By Bernie Beaudreau
On Thursday, July 12, we had our third monthly mobile distribution at the Naugatuck Event Center. This new Mobile Pantry site is the result of a collaborative effort with the Naugatuck Partnership for Children. The Mobile Pantry saw immediate interest at our May 10 launch, when we served 162 families, a much higher turnout than the Partnership had imagined. The evening of July 12 was our third monthly distribution and, at 480 families in attendance, we were overwhelmed. I arrived at 6:15 PM, coming from our Mobile Pantry site in the West Rock neighborhood of New Haven.
State Senator George Logan was at the Naugatuck Event Center helping to distribute food to the hundreds of families in line. As I greeted him he shared that he was surprised by the turnout and the amount of need in the community. The first 150 families had been served. Our Mobile Pantry driver, Jose Reyes, immediately caught my attention. Deeply concerned, he told me that we were going to run out of food. Jose and warehouse assistant Amalio Santiago had arrived with a full truckload of 10 pallets of our usual assortment of vegetables, fruit, and dairy products, enough for 250 to 300 households but not enough for the nearly 500 who arrived seeking food. Jose’s experience lends him the ability to quickly calculate the amount food needed for the number of people gathered. He had no doubt this time that we were in trouble. Our entire team was distressed at the thought of turning people away empty-handed. Jose quickly improvised a plan to give those we couldn’t serve a “rain check” and he immediately cleared with Craig Keller, our director of operations, to add a delivery to our schedule for coming back to the same site the next Thursday. Director Jill Mahoney and her team from the Naugatuck Partnership for Children agreed to staff up for next week and we had a plan.
Jill asked if I would speak to the more than 100 people still in line and waiting patiently to give them the awkward news that we had run out of food but had a plan. I turned to the many worried faces of moms and dads with children and babies in tow, the elderly, and some disabled folks who had been waiting for more than two hours. I apologized and told them that they would be first in line next week when the truck returned with more food. While I was engaged addressing the many individual concerns customers were raising, Craig Keller had done some quick work behind the scenes to contact our other Mobile Pantry driver, Pete Bellacicco, who was just wrapping up at the New Haven site and directed him to come to Naugatuck. It was almost 7 PM and it would be another half hour before he would arrive. I shared the better news that another food truck was on its way to the relief of so many still waiting. Most decided to stay. Some left with their rain checks for next week as they had to get back to children waiting at home or other family responsibilities.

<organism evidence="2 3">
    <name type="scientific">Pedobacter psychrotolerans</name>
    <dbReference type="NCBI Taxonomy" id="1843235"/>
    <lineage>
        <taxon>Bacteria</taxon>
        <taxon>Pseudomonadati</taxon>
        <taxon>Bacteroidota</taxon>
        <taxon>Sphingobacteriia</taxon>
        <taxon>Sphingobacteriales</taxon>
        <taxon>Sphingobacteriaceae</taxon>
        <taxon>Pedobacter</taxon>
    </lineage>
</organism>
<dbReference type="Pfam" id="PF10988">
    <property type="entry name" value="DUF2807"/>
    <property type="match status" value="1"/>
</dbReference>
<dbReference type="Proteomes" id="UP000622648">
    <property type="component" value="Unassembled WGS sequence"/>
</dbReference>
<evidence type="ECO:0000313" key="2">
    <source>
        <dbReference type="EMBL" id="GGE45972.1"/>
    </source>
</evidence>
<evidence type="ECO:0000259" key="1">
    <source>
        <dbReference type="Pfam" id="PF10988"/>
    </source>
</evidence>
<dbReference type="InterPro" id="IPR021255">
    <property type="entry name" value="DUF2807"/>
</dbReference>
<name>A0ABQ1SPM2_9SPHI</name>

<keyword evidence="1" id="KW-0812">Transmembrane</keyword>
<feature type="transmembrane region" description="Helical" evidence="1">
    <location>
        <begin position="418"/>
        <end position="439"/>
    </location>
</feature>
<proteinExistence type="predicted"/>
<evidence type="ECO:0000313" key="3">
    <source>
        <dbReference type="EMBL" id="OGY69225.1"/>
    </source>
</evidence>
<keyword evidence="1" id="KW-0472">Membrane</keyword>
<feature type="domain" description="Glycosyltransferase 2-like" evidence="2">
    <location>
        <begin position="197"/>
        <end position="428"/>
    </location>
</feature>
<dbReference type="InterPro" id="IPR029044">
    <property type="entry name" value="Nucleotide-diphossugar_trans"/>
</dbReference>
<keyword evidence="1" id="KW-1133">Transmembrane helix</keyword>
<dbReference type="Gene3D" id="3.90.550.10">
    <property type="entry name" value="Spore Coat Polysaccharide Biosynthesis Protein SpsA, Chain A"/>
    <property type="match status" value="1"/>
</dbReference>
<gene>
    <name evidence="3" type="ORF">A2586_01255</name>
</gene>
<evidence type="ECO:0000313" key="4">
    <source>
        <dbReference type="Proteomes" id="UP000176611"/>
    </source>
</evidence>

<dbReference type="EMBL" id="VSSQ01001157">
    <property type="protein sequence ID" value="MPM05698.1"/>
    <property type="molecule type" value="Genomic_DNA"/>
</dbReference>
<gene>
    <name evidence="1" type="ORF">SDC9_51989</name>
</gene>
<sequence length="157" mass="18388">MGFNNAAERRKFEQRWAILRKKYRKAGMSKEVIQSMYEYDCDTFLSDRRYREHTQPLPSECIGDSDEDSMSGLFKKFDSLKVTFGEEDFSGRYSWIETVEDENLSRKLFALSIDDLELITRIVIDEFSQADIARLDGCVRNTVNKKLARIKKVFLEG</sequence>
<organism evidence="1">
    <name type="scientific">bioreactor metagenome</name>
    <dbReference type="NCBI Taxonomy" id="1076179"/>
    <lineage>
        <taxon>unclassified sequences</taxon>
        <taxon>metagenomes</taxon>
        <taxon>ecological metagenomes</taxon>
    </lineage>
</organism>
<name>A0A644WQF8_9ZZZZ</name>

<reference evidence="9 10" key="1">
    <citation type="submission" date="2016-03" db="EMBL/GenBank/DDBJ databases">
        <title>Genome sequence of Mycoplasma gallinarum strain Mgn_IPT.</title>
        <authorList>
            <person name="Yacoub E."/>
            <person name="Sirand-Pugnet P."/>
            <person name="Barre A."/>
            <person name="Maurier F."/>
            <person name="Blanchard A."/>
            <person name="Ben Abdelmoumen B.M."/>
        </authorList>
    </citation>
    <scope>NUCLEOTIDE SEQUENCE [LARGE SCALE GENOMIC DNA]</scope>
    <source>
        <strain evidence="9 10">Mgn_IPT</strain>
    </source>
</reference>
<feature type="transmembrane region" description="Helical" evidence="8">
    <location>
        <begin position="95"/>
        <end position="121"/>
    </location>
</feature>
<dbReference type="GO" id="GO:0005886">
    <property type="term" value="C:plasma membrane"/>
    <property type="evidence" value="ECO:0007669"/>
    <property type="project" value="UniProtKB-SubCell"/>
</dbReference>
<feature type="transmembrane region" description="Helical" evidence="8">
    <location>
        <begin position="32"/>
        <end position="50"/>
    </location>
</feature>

What amazed me was the quiet and gracious acceptance of the bad news. Not a single person complained, and I heard many expressions of thanks. It strangely reminded me of the same kind quiet acceptance I witnessed in 1985 in the famine fields of Ethiopia as masses of people waited for life-saving food. While we were not witnessing starvation in Naugatuck, the worried faces there pelted me with the sense of anxiety and deep deprivation that accompanies the insult of hunger and food insecurity in our country of great abundance.
Pete arrived by 7:30 PM and we quickly set up in the parking lot and soon were serving all who had waited, about another 100 families. Jill Mahoney and her volunteers were amazing. They had some very helpful teenagers pulling wagons to help older folks and moms with children to carry their food to their cars. There was a constant stream of thanks and expressions of relief and gratitude. We served close to 400 people and another 80 were given rain checks for next week. Our team, Jose, Pete, Amalio, and Craig were equally amazing. Their passion and dedication to our mission was clearly demonstrated. I am grateful for their talent and quick thinking to solve our immediate crisis last evening in Naugatuck.
I wonder what the August numbers will be like at this Naugatuck food distribution. We will prepare to make sure there’s enough food. Perhaps we will need two truckloads delivered and more staff assigned. We might ask Jill and her team to pre-register people so that we can know how much food to deliver. At some point we may have to limit the number of people we can serve unless we can apply greater resources. I am confident that with support from our generous donors, the partnership with Jill Mahoney and her great volunteers with Naugatuck Partnership for Children, and with the ingenuity of our Connecticut Food Bank team, we will certainly find a way to address the hunger we have witnessed in the Naugatuck Valley.
Those who face the daily struggle to put food on their tables deserve no less than our greatest effort.